My first Triathlon
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Savageman HIM - Triathlon1/2 Ironman
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Deep Creek Lake, Maryland
"Tri-to-Win" Melanoma Foundation
= 7h 11m 27s
Age Group Rank
02m 03s / 100 yards
3h 38m 27s
2h 32m 56s
11m 40s min/mile
Every year for the last few years I've resolved to do something stupid to commemorate my birthday. Last year it was Six Gap. This year I looked around and hey..I heard talk about this "Savageman" race that was supposed to have the toughest course ever for a half ironman. That sounded like just the sort of masochistic foolishness I was after. For the curious, take a look at www.savagemantri.org: Wet suit swim in a rapidly cooling lake in fall. Bike course with 6,000 feet of climbing and the 25% grade Westernport Wall
(videos of people falling over are on the web site...
). Run course up and down rocky, boulder strewn trails.
Even better, I had a work conference in Baltimore that would pay for my travel. I signed up.
I arrived the night before the race to hear the mandatory pre-race briefing. The park and surroundings were gorgeous. The race director told us that the morning weather forecast called for a clear day...and 37 degree air temps at the start. I started to wonder if I was going to survive the swim in my $50 shorty wet suit. We got lots of warnings about the dangerous bike course and tales of crashes during pre-rides. The only part of the race I figured wasn't dangerous was the run, mostly because I'd be moving too slowly to be in trouble.
Race day dawned clear and cold. I scraped ice off of the windshield, shivering, and went to Denny's for breakfast. Arrived at the park, set up transition and underwent the most thorough bike inspection ever. They were serious about making sure your bike would stop and that parts weren't about to fly off. Sat in the car shivering some more with the heater on.
The swim start was surreal; steam rising off the water, fog obscuring the opposite shore, boat lights and kayakers just visible as they set out to patrol. I was encouraged when the first two waves waded into the water and I didn't hear any high pitched screaming. When it was my turn, the water actually felt warm in comparison to the air. I swam out to the dock end, the horn sounded, and we were off!
I couldn't see a buoy anywhere, but I knew that the course went along the shoreline and that a kayaker would be at the turn around point. I did hit a buoy with my head, and a returning swimmer from the elite wave hit me going back in the other direction. Eventually, I saw the kayaker and he pointed me to the last buoy. Repeated this process heading back, and came out of the water in 43 and change, respectable for me.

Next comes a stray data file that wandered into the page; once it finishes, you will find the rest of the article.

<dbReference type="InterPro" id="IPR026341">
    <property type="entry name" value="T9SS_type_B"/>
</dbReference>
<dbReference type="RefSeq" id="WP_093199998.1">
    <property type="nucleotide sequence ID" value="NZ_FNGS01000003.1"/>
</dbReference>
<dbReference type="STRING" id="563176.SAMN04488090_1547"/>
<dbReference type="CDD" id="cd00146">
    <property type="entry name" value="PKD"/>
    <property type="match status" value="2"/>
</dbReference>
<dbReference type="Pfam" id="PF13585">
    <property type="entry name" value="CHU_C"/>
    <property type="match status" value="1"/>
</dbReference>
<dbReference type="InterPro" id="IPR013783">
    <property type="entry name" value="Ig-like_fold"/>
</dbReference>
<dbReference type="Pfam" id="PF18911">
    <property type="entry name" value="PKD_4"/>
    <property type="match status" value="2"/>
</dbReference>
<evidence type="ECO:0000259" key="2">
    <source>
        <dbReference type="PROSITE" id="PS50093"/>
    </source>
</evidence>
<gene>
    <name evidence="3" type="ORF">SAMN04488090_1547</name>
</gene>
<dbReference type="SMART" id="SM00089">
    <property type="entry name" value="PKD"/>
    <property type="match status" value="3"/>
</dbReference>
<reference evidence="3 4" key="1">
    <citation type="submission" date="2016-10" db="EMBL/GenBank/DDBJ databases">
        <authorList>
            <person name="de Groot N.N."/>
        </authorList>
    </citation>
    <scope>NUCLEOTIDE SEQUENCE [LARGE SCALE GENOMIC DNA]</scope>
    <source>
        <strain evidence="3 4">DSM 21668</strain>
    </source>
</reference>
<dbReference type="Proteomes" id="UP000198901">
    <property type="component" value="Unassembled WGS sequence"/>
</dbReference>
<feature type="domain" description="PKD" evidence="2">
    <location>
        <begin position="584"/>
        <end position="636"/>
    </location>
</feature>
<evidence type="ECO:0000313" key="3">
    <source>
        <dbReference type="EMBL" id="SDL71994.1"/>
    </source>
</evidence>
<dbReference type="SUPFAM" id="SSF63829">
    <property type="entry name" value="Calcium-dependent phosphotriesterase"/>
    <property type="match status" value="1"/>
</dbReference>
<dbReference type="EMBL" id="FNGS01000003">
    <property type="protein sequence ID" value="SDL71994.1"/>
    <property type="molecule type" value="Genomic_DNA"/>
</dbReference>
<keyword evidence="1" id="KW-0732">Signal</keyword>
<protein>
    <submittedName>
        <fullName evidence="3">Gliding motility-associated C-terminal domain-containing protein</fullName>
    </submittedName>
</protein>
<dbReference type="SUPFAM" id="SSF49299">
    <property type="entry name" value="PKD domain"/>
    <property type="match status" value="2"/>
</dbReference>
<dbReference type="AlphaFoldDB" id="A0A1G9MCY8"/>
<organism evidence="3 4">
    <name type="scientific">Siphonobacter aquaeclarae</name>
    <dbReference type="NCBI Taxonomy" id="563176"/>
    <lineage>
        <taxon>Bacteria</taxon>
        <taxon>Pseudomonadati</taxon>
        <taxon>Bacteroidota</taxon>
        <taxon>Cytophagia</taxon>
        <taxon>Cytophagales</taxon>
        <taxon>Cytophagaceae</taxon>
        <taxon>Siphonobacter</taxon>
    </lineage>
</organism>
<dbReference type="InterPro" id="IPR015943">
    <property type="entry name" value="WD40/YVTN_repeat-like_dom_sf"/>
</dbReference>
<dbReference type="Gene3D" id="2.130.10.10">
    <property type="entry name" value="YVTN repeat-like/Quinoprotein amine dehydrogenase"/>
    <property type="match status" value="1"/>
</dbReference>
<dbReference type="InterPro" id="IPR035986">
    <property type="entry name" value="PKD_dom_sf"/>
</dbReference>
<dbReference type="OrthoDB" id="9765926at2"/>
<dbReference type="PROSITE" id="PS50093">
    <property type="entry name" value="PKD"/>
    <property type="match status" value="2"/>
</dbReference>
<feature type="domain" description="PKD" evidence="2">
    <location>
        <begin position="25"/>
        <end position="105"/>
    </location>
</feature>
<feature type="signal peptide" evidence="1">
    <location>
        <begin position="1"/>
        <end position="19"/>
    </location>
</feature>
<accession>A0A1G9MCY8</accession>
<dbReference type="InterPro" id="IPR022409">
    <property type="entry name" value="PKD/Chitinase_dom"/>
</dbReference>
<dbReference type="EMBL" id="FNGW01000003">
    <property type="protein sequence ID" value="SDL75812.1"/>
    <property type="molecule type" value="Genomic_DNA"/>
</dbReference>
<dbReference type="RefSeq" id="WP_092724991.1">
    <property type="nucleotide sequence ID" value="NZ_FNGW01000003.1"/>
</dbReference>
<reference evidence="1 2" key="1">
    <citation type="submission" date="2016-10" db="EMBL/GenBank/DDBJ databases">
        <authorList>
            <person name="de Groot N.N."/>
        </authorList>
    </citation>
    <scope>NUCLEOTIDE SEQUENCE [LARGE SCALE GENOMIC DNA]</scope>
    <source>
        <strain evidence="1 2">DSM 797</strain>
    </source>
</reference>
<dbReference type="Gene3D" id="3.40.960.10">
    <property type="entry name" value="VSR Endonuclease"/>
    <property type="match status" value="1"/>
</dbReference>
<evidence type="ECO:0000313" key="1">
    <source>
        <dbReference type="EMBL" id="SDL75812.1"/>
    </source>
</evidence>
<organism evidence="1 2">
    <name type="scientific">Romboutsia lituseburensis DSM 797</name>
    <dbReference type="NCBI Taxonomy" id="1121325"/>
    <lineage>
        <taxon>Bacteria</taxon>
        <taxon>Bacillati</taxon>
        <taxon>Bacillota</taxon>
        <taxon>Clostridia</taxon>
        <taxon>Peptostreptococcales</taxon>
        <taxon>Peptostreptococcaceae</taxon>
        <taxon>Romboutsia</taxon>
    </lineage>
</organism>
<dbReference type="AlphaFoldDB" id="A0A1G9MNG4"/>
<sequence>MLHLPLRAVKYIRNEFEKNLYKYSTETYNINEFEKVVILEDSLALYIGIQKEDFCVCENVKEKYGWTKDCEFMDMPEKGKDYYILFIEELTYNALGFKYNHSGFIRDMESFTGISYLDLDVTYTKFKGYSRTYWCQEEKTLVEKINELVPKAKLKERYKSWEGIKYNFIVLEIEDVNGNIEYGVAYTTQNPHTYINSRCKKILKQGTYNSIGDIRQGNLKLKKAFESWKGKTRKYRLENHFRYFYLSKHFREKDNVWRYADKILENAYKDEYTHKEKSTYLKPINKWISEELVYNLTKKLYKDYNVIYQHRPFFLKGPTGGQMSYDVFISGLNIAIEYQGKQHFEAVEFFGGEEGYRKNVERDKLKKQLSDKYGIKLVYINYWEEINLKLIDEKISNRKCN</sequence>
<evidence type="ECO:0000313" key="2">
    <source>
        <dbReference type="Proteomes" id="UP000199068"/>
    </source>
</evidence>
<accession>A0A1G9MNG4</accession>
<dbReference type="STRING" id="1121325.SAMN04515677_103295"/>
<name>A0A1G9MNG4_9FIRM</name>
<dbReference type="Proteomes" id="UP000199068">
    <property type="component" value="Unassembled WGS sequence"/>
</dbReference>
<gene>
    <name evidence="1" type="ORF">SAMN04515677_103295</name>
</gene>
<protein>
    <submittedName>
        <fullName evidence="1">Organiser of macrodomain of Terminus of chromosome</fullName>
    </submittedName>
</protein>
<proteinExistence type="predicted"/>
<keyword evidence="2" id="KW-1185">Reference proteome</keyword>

I stopped and got my windbreaker I'd stashed at the swim exit, ran up the steps to the transition area, and took my time stripping the wet suit, toweling off, and putting a bike jersey on.
This was the centerpiece of the race, and rightly so. The volunteers were plentiful, cheerful, and the scenery was gorgeous. Rural mountain roads, farms, forest, and some great views. Some short climbs in the first few miles led to a twisty, technical descent at about mile six. I blew down this at warp speed, knowing that I should slow down but loving the feeling too much to do so.
At about 18 miles, the town of Westernport came into view. It's a small town, basically built into the side of a mountain. We crossed a special timing mat to clock our "climb split". Left turn into town, and look up, and up...the road steepened and you could see what looked like half the town out to spectate on the short 25% grade section known as the "Westernport Wall". I was riding my road bike with an 11-32 mountain bike cogset and derailleur, just for this, and I needed every bit of it. I was popping 6" wheelies with every pedal stroke. I made it up the wall, wheezing, and headed up toward the top of the Eastern Continental Divide. This climb is 6.5 miles long with 1730 net feet of elevation gain, and has a short descent in the middle so that the total climbing is probably more like 2k+ feet. It took me 48:39 to climb this, for an average speed of 8.02 mph. :